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Column: A Word, Please: Ban on split infinitives is a thing of the past

Time travel always seemed to me a silly idea — at least as it’s portrayed in movies and on TV.

Sure, it’s fun to ponder whether a guy can be his own grandpa. But time-travel movies always fall apart around the time middle-aged Bruce Willis is running through an airport trying to avoid eye contact with 8-year-old Bruce Willis.

So I never bought any of it.

What a fool I’ve been. Turns out time travel is real, as evidenced by a recent news story that proves we have somehow been catapulted back into the 1950s.


“Teachers told to stop stressing about split infinitives, as study finds they are now part of everyday language,” the headline in the British paper the Telegraph reads.

That noise you hear is the collective snap of girdles being loosened across the English-speaking world.

As the article goes on to explain, a new study has shown that prohibitions on split infinitives “are so widely flouted, they have effectively become part of modern spoken English.”

This is big news for everyone who likes Ike. In the 1950s and ’60s, English teachers were obsessive about cracking down on certain alleged no-nos including sentence-ending prepositions, the use of “so” at the beginning of a sentence, and, worst of all, the dreaded split-infinitive.


Here’s the idea: “to go” is a verb in its infinitive form. Think of this as a verb’s most fundamental state — the very idea of the verb itself.

If you put something between the “to” and the “go” — for example, an adverb like “boldly” — people say you’ve committed an atrocity against the language. You’ve split the infinitive.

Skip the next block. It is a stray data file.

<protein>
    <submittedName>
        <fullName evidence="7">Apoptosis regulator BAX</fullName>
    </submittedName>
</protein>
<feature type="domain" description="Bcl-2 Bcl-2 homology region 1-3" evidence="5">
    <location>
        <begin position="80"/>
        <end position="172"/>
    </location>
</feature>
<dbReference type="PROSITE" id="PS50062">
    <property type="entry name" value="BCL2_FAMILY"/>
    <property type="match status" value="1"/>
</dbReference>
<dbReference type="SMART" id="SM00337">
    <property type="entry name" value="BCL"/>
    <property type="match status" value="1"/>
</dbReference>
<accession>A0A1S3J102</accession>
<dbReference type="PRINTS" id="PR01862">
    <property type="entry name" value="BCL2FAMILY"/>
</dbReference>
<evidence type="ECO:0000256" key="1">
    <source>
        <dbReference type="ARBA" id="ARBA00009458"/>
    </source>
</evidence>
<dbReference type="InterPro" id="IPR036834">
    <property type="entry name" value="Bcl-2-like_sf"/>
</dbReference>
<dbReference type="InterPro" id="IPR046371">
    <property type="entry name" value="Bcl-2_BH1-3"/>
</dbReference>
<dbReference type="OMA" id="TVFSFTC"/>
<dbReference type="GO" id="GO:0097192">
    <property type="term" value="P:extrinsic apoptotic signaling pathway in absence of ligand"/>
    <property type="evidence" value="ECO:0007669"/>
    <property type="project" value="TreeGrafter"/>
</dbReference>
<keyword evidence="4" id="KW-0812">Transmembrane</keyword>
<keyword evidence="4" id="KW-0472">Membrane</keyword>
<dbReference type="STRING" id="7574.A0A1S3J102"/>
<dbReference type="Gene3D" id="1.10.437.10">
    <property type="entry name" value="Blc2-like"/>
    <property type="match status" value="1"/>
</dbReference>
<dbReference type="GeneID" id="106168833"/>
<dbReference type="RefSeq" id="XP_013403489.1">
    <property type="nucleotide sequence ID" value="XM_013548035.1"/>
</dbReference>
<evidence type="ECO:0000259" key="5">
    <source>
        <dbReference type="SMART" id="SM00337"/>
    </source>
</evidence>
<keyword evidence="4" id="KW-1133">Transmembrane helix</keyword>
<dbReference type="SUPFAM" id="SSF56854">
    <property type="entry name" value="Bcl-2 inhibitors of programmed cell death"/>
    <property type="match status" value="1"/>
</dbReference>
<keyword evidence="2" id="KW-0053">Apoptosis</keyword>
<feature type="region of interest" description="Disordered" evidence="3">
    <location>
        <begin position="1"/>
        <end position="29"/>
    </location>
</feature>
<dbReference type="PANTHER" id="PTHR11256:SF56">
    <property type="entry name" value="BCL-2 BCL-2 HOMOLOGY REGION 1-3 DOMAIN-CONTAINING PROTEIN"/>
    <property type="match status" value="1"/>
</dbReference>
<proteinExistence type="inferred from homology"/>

Countless students over the years, especially in the middle of the last century, got in trouble splitting infinitives. They were robbed.

There has never been a rule against splitting infinitives. Many experts believe the idea came from a misapplication of Latin, in which you literally can’t split an infinitive because the infinitive is just one word.

Think of “aller” in French or “ir” in Spanish. Both are infinitives that mean “to go.” Good luck squeezing an adverb in there.

English is structured differently, using “to” to introduce an infinitive. So sometimes an adverb or other word lands in the middle. But unlike in Latin, Spanish and French, that’s fine.

The “rules” against splits were debunked decades ago. Even the revered Strunk and White’s “The Elements of Style” allows them.

“Some infinitives seem to improve on being split, just as a stick of round stovewood does,” Strunk and White advised, offering the example “I cannot bring myself to really like the fellow.”


I’m pretty sure stovewood references predate the era of housewives vacuuming in high heels. So the idea that language standards have fallen victim to the modern age doesn’t hold water.

The second problem with the split-infinitive prohibition is even more fundamental.

According to most academic language analyses, the particle “to” isn’t part of the infinitive anyway. It just introduces it.

So when you put a word between “to” and “go” you’re not splitting the infinitive because the infinitive consists only of the word “go.”

The study focused on spoken English instead of written, which is an odd choice.

Spoken language is, of course, more casual. Written language is what pedants care most about.

Another interesting detail: The study showed that split infinitives have become more common in the last few decades, with no explanation as to why speakers in the 1970s and ’80s used them less often that people in the ’90s.

If you’re tempted to put an adverb or other word between “to” and an infinitive, it can’t hurt to try moving it: “to go boldly.” If that doesn’t sound as good to you, split away.


But really, there’s no need. The only people who would care are too busy waxing their Studebakers anyway.

JUNE CASAGRANDE is the author of “The Best Punctuation Book, Period.” She can be reached at